On 7/10/19 4:11 AM, Alexander Vergun wrote:
> I am coding a voice assistant under Python 3.7, Windows 7. I am using
> PYcharm and libraries such as PYSimpleGUI, mouse, keyboard etc.
> Everything works except for the mouse control and probably keyboard, the
> problem is following, when I run the script under PYcharm, the script
> can control mouse only within PYcharm editor, but when the other window
> is on the top, the script cannot control the mouse, and the same happens
> when the script runs under the Python console. There is only one way to
> make script control the mouse - I have to manually click on the window
> which was opened by the script only then the script controls the mouse.
> I tried to call win32gui.SetCapture without any effect.
> Does anyone have an idea how to handle this? Thank you very much,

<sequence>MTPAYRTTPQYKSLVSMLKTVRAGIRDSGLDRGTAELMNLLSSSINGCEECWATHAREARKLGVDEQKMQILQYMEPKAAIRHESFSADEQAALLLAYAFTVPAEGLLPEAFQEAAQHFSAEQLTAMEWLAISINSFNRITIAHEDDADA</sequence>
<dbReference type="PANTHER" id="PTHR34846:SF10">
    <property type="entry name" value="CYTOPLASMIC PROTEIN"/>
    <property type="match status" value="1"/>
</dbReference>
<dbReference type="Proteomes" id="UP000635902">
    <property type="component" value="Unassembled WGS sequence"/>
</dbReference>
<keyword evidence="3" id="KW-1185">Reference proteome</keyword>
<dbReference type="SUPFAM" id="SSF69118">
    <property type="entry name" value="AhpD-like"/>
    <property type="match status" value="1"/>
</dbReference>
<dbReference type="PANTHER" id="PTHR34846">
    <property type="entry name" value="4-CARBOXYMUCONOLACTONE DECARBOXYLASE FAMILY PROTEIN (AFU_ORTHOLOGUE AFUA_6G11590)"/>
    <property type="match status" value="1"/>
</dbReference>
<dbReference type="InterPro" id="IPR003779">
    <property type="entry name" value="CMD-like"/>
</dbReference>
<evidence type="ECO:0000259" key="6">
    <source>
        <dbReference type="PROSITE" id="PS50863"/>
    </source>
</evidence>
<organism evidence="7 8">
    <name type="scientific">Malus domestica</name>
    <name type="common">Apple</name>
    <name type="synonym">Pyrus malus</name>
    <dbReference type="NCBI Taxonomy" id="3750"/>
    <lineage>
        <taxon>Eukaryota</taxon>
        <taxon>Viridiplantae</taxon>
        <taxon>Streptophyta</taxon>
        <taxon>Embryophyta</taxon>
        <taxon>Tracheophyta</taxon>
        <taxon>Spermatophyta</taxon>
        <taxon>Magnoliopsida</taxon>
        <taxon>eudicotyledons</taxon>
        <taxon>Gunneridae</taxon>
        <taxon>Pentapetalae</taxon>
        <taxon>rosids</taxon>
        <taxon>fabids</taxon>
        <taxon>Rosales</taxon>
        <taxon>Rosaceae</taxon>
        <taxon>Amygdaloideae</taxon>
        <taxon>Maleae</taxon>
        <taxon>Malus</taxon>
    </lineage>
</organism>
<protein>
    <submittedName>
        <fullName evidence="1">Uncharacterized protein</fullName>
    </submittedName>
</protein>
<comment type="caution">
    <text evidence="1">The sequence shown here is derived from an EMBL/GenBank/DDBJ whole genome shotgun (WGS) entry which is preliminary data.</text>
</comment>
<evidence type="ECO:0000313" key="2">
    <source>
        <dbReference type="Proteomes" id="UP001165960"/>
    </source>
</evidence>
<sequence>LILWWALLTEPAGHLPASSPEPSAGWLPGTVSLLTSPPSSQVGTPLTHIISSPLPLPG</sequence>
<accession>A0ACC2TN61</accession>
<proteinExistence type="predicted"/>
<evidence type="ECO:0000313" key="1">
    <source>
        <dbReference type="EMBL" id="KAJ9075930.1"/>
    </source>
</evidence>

Are you asking to be able to start a Python application in one window,
which will control the mouse and keyboard in other concurrent
I don't use MS-Windows, but don't think this is possible (under any OpSys).
As you say "and probably keyboard": imagine typing and having the text
appear in every open window/application? If you don't want that, how do
you indicate which one should accept the input? Answer: "focus" = the
'target' for any typing is the application/window which currently has focus.
Extending those thoughts to the mouse doesn't quite ring-true, because
I'm currently in 'this' window writing an email message, yet the mouse
will cheerfully scroll the window 'below'. Is that the sort of action
In my experience, the Python application, including "mouse", only
operates in "user space" and within the one window. If we can extend
Python's power and dominion, I'll be interested to learn...
Meantime, there are demo snippets which follow the mouse, printing its
coordinates. Using one of those, what happens to the coordinates when
the mouse is moved outside of the Python application's window?
BTW you may like to take a look at PyAutoGUI, if only because it has
been more recently updated. It may also help by bringing 'everything'
under one import rather than the multiple packages (listed above):